However, a fine book that needs noting is 'Heavenly Breakfast' by Samual Delany.
This is an autobiographical work. Interestingly, it is much less well known than The Motion Of Light In Water, and was written before it, though the period in his life it discusses is later than it.
The Motion Of Light In Water covers the period from 1960 - 1965 and was published in 1988, whereas Heavenly Breakfast covers 1967 (the 'summer of love') but was published in 1979.
Essentially, Heavenly Breakfast covers a period when Delaney lived in a commune, a two room apartment, in New York with a large and varying number of people.
It is a more straight-forward narrative than TMOLIW, and it is much more coy about sex than it. It is amusing to read the author's blurb which makes Delany sound much more serious and straight (in both ways) than he is, describing him as being married to Marilyn Hacker and their having a daughter. This was, of course, true but presents a somewhat misleading picture :-)
The commune was formed around a band, the name Heavenly Breakfast being used for both. The commune broke up when the band broke up, the story in the book, which has a big  for me, is that the electricity company in NY somehow asked all local recording studios for money up front which drove the majority out of business, thereby driving up the prices of recording time and thereby making studio bands non-viable. No doubt there is some history of music recording in NY or public utility regulation in NY which might shed some light on this.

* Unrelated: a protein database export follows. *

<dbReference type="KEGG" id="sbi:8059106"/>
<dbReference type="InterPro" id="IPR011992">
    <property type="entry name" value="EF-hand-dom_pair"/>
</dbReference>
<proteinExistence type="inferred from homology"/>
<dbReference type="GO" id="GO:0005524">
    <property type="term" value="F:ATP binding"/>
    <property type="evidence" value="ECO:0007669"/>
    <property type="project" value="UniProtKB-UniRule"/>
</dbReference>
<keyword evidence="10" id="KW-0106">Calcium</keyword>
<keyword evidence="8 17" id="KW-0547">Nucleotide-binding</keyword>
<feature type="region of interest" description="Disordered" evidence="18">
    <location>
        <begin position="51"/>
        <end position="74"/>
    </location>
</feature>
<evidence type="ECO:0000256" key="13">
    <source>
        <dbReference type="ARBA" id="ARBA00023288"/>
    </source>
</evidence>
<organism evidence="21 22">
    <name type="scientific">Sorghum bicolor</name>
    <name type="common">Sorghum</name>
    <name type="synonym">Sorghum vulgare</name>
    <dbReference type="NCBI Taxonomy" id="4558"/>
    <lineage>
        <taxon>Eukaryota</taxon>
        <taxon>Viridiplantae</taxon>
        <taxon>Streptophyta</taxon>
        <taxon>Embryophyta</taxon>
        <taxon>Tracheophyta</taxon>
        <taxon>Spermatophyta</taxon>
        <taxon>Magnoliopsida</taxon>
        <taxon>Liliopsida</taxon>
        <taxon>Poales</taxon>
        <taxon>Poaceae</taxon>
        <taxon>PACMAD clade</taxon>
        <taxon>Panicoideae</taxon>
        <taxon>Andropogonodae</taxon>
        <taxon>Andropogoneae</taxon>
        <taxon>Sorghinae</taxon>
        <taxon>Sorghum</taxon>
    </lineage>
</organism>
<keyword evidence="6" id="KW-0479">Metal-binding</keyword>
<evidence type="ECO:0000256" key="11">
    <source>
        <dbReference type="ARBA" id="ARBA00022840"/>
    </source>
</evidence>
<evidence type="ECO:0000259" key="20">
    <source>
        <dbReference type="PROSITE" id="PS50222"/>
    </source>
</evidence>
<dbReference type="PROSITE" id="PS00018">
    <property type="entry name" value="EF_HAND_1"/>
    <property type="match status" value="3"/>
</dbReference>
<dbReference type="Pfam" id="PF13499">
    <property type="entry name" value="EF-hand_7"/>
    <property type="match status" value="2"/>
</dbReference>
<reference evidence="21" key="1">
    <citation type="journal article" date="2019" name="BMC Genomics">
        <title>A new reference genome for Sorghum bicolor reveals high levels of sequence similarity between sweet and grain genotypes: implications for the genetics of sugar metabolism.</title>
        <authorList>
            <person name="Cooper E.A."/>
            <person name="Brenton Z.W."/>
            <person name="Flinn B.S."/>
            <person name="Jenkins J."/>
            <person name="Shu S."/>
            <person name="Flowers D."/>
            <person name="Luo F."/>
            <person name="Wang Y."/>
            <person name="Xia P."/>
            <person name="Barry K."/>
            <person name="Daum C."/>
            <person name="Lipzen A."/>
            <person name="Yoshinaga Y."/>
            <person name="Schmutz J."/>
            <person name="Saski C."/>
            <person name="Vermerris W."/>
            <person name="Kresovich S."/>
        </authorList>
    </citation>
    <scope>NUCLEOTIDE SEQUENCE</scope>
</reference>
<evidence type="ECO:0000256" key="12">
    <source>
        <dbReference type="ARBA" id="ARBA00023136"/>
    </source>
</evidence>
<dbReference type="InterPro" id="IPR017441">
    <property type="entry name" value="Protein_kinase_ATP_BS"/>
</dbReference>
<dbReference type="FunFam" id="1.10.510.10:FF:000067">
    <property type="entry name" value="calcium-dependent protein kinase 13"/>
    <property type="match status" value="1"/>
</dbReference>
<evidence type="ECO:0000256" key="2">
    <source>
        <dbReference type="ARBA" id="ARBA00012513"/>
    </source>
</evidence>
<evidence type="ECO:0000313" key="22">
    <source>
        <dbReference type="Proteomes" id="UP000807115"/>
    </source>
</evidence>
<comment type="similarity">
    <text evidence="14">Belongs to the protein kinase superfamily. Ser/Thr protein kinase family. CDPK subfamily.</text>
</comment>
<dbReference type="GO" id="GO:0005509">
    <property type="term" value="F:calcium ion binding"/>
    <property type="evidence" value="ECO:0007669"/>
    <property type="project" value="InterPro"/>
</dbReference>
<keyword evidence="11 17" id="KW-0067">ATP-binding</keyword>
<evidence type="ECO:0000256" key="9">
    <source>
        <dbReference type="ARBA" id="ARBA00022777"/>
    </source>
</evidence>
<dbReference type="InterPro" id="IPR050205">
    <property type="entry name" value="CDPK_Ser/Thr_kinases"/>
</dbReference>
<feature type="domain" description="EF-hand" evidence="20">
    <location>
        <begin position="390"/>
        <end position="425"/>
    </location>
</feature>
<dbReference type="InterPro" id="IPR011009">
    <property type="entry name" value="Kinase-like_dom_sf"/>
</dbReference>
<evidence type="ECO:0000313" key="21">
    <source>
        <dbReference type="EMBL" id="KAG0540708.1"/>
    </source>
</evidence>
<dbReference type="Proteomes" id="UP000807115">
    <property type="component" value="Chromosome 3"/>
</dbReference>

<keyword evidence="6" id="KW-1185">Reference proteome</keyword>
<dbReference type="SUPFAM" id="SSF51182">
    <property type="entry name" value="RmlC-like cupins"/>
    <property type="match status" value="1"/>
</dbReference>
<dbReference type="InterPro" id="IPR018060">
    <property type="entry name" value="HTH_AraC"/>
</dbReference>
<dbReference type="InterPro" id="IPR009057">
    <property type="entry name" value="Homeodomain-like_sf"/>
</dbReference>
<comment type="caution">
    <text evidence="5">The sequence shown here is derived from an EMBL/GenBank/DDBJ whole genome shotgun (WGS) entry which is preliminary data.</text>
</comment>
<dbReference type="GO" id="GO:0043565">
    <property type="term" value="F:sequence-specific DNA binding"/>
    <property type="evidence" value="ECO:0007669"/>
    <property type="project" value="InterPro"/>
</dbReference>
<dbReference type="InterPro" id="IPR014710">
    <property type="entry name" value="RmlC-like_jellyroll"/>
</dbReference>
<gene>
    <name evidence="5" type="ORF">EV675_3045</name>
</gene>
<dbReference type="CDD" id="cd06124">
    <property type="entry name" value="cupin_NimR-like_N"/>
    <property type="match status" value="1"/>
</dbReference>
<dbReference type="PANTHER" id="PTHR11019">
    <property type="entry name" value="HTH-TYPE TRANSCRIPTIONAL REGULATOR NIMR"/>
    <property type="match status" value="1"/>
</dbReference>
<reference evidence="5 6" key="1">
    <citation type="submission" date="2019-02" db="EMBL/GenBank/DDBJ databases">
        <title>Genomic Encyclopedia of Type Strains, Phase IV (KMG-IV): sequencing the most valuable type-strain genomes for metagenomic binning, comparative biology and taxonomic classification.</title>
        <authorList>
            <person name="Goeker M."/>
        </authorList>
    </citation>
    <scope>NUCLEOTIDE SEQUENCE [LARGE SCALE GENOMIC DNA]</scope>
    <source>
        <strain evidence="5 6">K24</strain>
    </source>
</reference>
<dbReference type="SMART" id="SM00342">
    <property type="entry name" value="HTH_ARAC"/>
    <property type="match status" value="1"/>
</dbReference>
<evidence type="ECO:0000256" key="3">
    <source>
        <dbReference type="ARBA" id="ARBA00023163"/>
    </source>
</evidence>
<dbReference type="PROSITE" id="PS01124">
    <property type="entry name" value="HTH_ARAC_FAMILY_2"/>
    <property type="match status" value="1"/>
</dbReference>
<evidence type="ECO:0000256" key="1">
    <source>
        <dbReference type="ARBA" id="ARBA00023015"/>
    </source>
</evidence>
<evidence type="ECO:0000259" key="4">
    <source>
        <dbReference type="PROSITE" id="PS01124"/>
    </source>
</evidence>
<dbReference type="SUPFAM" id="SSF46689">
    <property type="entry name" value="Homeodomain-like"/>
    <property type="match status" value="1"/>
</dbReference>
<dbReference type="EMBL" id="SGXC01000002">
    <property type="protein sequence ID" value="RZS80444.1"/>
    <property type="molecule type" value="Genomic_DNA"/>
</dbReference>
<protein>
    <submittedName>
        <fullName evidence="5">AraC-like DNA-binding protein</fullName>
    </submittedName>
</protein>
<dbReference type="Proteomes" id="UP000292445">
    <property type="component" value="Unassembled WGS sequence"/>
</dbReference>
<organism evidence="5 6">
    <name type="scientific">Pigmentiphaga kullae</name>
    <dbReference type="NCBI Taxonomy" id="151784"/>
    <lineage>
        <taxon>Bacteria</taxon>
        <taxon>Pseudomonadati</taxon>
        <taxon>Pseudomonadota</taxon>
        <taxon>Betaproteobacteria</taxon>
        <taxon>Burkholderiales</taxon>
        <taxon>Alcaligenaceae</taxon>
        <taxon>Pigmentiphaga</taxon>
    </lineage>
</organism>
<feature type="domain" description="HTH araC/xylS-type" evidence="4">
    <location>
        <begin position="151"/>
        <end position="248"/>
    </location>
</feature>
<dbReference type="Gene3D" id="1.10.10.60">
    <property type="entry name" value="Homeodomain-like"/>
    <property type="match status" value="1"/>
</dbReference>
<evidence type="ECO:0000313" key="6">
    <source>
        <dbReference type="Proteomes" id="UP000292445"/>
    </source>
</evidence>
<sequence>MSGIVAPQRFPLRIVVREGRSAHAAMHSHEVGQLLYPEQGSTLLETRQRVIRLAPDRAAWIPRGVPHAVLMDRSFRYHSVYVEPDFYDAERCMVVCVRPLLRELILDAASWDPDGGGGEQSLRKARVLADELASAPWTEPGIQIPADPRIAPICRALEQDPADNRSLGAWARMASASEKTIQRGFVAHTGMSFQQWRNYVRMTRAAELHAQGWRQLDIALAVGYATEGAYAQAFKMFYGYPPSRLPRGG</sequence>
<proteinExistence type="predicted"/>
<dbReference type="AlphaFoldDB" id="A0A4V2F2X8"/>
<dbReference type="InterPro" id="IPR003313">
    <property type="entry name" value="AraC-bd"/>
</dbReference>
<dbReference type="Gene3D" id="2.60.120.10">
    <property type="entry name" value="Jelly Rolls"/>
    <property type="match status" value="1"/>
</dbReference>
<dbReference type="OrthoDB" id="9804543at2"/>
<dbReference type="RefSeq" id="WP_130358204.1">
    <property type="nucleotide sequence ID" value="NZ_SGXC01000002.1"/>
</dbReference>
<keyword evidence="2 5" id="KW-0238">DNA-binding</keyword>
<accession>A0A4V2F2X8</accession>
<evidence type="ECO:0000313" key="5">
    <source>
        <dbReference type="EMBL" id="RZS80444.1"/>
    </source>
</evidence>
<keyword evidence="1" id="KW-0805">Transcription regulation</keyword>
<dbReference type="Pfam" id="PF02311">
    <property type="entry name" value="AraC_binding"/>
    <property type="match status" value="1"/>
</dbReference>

Both books bring home to me the degree to which even the recent(ish) past is another world. Mostly, in the case of this work, the ability to have 20 people living in a 2 bedroom flat in NY.
Something that tangentially strikes me is that most pictures of Delany one sees are ones of him in later life with the long white beard. A search of Google Images confirms this, with the first image of a younger Delany being on about the 5th page - here is a link to a page containing the photo of the younger Delany which I present because I feel it somehow skews ones perception of people to only have images from when they are old and famous http://www.uic.edu/depts/quic/history/s